Morning Report: Tax reform passes 12/4/17

Vital Statistics:

Last Change
S&P Futures 2657.5 13.5
Eurostoxx Index 388.0 4.0
Oil (WTI) 57.8 -0.6
US dollar index 86.7 0.3
10 Year Govt Bond Yield 2.39%
Current Coupon Fannie Mae TBA 102.625
Current Coupon Ginnie Mae TBA 103.625
30 Year Fixed Rate Mortgage 3.88

Stocks are higher this morning after tax reform passes in the Senate. Bonds and MBS are flat.

This week should be pretty quiet with the exception of the jobs report on Friday. We are in the quiet period ahead of the FOMC meeting next week, so we won’t be getting any Fed-speak.

Tax reform passed over the weekend in the Senate. Now comes the reconciliation between the House and Senate versions. The winners in this bill? Banks, as they generally have fewer deductions and end up paying the high statutory rate. The corporate AMT remains at 20%. The losers? Health insurance companies that will see the healthier and younger eschew health insurance because the mandate is gone. Note however that the penalty for not carrying insurance under Obamacare was pretty small to begin with – so it probably won’t make that big of a difference when all is said and done.

One potential wrinkle in the tax reform bill seems to have been fixed, and that is the treatment of mortgage servicing rights. The tax bill would have made mortgage servicing rights taxable upon creation, which would have been negative for smaller independent mortgage originators. It looks like there was an amendment to eliminate this. Like many things in the tax bill, it will take some time to digest what the provisions were.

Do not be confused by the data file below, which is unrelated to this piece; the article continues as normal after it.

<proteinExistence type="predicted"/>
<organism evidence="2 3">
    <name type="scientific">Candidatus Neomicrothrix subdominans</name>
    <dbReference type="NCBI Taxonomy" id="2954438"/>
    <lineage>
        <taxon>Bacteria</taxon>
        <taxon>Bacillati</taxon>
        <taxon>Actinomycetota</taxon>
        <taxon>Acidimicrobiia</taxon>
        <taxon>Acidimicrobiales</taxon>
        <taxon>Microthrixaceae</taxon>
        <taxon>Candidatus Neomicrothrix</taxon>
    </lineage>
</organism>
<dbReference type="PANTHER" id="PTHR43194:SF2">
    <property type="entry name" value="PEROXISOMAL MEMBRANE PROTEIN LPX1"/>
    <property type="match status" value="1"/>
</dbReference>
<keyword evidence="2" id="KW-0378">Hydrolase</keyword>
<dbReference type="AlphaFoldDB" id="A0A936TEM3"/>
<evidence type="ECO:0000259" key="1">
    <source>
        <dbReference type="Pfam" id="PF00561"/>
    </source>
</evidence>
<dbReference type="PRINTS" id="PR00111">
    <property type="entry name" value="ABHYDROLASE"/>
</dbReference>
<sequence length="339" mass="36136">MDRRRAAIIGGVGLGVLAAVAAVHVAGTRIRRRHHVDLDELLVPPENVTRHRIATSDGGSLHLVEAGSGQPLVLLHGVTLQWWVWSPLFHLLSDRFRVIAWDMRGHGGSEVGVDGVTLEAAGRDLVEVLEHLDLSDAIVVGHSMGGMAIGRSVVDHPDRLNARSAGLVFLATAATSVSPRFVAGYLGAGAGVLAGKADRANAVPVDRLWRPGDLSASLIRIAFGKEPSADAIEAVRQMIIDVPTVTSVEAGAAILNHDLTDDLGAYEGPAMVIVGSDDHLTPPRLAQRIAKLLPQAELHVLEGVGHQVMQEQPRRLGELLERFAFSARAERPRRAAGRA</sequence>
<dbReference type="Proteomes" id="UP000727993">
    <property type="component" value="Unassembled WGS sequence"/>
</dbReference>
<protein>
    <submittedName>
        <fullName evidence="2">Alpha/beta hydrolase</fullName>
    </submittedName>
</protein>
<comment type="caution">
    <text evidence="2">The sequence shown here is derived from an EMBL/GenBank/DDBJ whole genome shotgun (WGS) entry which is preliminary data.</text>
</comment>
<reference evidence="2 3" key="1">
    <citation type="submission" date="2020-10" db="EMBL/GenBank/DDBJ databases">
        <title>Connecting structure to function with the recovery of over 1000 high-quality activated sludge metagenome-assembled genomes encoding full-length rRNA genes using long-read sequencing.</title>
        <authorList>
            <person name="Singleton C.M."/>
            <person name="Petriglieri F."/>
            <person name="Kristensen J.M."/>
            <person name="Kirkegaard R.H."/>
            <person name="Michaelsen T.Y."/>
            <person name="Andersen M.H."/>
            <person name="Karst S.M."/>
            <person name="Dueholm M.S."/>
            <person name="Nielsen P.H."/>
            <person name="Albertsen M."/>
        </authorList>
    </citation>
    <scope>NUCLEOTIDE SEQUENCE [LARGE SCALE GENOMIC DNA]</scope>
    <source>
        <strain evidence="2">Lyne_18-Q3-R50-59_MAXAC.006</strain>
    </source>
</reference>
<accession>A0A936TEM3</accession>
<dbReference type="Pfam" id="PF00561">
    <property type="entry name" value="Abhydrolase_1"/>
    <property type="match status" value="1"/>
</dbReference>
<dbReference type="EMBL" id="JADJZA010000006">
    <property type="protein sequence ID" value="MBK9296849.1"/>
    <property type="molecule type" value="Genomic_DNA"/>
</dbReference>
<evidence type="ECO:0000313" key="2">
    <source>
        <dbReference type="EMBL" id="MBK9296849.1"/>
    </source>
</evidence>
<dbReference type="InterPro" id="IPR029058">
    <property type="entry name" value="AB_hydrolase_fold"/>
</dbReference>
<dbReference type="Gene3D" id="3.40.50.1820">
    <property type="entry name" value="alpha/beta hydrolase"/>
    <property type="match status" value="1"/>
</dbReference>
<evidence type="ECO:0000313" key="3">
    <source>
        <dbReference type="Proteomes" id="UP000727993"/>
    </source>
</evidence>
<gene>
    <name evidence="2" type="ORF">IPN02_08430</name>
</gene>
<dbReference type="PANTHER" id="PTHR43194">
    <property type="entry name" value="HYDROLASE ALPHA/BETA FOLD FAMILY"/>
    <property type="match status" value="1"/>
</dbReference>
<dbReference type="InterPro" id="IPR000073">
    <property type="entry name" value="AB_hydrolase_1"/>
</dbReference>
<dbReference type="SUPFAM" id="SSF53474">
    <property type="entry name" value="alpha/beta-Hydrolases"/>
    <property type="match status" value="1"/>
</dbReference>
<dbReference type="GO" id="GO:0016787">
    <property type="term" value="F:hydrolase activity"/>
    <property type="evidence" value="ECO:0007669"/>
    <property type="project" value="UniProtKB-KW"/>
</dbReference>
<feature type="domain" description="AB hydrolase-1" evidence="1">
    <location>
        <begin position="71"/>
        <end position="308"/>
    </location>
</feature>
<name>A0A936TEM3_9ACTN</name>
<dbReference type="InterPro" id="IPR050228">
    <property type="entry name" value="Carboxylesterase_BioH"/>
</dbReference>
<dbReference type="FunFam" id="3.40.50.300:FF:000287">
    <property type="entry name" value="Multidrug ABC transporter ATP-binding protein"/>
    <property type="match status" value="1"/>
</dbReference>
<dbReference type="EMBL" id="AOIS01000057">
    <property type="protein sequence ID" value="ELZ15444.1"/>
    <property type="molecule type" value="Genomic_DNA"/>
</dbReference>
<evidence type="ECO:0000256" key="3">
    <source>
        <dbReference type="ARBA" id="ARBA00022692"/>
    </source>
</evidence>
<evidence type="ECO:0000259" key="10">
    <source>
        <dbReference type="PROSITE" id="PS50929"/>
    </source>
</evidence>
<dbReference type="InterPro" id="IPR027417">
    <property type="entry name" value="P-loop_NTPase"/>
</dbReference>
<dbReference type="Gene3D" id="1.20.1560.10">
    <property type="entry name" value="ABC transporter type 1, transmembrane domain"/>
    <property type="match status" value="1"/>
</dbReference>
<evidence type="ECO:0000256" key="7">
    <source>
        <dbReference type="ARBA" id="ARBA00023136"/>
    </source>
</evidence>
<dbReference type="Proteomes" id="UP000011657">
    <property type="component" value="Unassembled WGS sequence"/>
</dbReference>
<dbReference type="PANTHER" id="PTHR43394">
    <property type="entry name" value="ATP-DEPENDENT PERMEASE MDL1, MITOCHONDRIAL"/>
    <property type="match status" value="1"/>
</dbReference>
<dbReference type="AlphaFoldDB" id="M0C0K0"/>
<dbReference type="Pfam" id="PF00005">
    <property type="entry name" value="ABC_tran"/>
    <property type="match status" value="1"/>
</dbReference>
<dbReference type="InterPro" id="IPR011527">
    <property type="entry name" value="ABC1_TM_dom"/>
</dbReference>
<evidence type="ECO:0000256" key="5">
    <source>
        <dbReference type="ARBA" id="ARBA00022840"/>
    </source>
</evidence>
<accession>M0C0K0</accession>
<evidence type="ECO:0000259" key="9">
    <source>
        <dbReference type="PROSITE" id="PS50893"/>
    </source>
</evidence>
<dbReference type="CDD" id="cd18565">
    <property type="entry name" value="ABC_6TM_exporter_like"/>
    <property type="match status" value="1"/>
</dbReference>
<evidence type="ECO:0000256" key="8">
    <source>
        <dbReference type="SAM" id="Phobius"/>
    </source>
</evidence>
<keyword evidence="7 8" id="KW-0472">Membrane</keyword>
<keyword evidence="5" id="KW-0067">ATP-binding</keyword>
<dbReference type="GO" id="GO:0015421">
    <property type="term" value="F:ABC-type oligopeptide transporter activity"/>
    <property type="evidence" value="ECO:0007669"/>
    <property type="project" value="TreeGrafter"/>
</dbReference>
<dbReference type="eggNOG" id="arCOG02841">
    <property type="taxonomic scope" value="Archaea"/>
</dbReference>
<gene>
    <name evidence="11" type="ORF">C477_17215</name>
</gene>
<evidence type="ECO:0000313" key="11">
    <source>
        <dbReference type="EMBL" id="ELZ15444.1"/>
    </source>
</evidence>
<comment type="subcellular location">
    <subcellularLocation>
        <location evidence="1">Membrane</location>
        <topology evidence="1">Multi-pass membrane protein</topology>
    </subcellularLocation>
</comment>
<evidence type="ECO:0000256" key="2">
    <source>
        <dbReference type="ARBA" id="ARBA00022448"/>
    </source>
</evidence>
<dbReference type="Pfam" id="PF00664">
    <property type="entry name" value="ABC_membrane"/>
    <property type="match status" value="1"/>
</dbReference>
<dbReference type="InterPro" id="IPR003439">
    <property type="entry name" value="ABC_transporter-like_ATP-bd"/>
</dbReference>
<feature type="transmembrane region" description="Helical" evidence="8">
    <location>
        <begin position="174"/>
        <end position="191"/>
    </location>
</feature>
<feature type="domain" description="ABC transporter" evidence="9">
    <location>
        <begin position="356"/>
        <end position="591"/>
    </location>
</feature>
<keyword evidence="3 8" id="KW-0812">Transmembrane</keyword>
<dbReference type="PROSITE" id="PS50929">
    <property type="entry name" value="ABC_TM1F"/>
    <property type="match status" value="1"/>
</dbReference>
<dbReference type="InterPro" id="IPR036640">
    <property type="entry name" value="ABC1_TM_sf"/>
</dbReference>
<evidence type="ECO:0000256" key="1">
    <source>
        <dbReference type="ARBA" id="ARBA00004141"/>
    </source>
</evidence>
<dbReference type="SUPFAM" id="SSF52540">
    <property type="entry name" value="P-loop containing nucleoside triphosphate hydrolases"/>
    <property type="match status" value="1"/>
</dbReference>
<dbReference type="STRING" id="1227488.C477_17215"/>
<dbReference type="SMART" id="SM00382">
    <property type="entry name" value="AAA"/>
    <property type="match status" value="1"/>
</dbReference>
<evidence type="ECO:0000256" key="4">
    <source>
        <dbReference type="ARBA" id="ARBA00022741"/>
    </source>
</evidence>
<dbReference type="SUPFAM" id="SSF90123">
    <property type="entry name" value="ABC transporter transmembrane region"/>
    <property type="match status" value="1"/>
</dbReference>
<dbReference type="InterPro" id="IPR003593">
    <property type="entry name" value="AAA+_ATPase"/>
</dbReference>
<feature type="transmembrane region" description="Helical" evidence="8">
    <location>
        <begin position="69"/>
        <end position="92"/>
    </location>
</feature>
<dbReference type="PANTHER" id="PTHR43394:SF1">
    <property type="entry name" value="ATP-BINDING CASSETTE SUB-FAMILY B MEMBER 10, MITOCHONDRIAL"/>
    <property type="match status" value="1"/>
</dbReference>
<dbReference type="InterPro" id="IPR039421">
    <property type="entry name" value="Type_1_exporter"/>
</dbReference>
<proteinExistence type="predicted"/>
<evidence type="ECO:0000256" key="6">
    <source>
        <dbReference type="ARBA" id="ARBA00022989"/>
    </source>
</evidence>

Note that while the stock market has cheered tax reform, bonds and currencies are largely ignoring it. Good news for originators who don’t need higher rates. It is early days, however.

Stocks on Friday had a swoon mid-day on an ABC report that Mike Flynn was directed to make contact with the Russians. This was supposedly the smoking gun in the Trump – Russia collusion story. It turns out that Flynn was told to make contact after the election, which is what you would expect to see from an incoming administration in transition. The reporter from ABC was suspended for the story, although it certainly gave stock investors heartburn for a day.

One columnist is a bear on the builders after tax reform. FWIW, I think that the absolute dearth of inventory will dominate any secondary effects from the tax bill. He notes that household formation did lag for the Millennial generation, and that student loan debt is an issue. That said, the financial difference between renting and buying is still very favorable towards buying given that interest rates are low and rental inflation is high. Second, the economy is accelerating (the Atlanta Fed just took up its estimate for Q4 GDP to 3.5%) and wage inflation seems to be coming back. The article does make a good point: that the homebuilding business is highly cyclical – and during booms P/E ratios will compress. That said, we haven’t had a homebuilding boom in 12 years, which is a long, long time.

Morning Report: Corporate taxes and inflation 12/1/17